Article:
DES MOINES -- Tea Party favorite and unsuccessful Delaware Senate candidate Christine O’Donnell endorsed Mitt Romney for president yesterday, a rather surprising coup that the Romney camp hopes will bolster the former Massachusetts governor’s credibility with the Tea Party going into the Jan. 3 Iowa caucuses.
Explaining her pick, O’Donnell said, according to a Romney press release, “For me, this endorsement comes down to trust. I am endorsing Governor Romney because I trust him to do the right thing.
“He has the strength of conviction to do the right thing regardless of opposition. America needs a president who is not a Washington Insider. America needs a president who hasn’t been playing the game for the last three decades. America needs a president who can turn our economy around, put Americans back to work, and will lead with stability, integrity and the values that we hold dear.” In an interview with CNN, she indicated that Romney’s changes in positions on issues did not bother her.
“That’s one of the things that I like about him — because he’s been consistent since he changed his mind,” O’Donnell said.
O’Donnell made headlines last year when she declared in a commercial that she was not a witch during her campaign for the Senate, to set the record straight after having said years ago that she’d dabbled in witchcraft in high school.
O’Donnell was the Republican nominee for Senate in 2010, beating established Congressman Mike Castle in a GOP primary.
The Romney campaign did not mention that she ultimately lost in the general election by a wide margin to Democrat Chris Coons. It also did not mention that she has unsuccessfully campaigned for office two other times.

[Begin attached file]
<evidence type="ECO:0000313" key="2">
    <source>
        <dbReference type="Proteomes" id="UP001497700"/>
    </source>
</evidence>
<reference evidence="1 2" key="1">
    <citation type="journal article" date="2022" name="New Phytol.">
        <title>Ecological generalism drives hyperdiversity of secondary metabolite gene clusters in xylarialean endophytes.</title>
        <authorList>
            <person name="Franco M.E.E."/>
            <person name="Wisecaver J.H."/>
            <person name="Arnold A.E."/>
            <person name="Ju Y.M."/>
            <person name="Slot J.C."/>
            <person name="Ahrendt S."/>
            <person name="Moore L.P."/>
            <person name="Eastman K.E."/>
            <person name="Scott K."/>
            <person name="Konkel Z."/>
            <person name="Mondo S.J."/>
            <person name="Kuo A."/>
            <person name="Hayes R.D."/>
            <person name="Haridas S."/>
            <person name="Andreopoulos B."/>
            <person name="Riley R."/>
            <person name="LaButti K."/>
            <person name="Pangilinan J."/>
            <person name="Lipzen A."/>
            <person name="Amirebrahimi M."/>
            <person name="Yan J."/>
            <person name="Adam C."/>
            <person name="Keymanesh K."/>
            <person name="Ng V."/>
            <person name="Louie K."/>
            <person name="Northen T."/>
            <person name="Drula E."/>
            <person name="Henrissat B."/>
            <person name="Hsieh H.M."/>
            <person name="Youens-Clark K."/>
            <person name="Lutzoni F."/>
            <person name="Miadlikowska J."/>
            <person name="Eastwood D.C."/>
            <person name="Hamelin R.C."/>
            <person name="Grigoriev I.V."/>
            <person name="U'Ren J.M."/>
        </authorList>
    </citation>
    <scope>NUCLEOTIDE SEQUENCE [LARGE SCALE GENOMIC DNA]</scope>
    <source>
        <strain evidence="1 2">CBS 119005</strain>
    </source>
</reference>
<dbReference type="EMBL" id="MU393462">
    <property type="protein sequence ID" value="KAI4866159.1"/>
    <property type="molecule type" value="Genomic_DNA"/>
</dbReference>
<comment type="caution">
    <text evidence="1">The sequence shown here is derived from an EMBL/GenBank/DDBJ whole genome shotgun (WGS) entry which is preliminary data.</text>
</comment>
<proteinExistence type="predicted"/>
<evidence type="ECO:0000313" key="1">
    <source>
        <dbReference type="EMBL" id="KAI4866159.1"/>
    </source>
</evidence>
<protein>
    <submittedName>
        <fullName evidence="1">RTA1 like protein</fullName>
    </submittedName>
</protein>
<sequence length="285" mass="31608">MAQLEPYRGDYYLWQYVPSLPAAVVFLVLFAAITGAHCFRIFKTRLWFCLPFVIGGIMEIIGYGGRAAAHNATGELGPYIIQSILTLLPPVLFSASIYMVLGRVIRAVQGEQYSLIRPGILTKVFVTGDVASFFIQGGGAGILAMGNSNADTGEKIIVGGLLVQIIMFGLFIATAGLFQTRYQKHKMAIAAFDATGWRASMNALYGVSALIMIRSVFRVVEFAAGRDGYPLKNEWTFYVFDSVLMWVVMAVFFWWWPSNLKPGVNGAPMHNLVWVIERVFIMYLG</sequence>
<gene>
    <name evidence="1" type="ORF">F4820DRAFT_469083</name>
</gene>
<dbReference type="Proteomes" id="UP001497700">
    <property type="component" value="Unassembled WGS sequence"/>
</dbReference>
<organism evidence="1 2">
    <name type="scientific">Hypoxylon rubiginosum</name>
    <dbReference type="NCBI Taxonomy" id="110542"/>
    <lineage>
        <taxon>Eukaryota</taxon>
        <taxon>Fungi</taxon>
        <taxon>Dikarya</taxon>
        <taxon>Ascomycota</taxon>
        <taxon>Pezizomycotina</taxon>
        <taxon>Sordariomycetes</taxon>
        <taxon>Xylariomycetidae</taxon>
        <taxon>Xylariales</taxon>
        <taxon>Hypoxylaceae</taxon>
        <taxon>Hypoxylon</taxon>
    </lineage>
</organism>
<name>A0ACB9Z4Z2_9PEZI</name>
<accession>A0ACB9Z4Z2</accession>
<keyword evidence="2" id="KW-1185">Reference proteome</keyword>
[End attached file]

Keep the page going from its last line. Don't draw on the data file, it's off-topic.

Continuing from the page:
O’Donnell said in an interview with the Globe last week that she had contributed financially to Romney’s campaign, as well as Rick Santorum’s, Herman Cain’s, and Newt Gingrich’s, but had not yet decided whom to endorse.
She said she met with Iowa Tea Party groups on Dec. 3 to get a sense of whom they supported and to explain to her supporters how she would go about choosing, even if they disagree. But some Iowa Tea Party activists saw her visit as an attempt to get the movement to coalesce around Romney, and many groups boycotted the meeting, said Jeff Luecke, co-founder of the Dubuque Tea Party.
“It was Christine O’Donnell trying to co-op the Tea Partiers in Iowa and having a closed door meeting so we could get behind Mitt Romney,” whom many in the movement view as too moderate, said Luecke, a Ron Paul supporter, last week.
O’Donnell said that is a mischaracterization of the purpose of her Iowa visit.
“What I was doing in Iowa got blown out of context,” she said. “I went to meet with a handful of core supporters, not to try to get anyone an endorsement. I wanted people to be part of my decision-making process.”
Romney praised O’Donnell in a written statement yesterday.
“Christine has been a leader in the conservative movement for many years,” he said. “Christine recognizes that excessive government threatens us now and threatens future generations, and I am pleased to have her on my team.”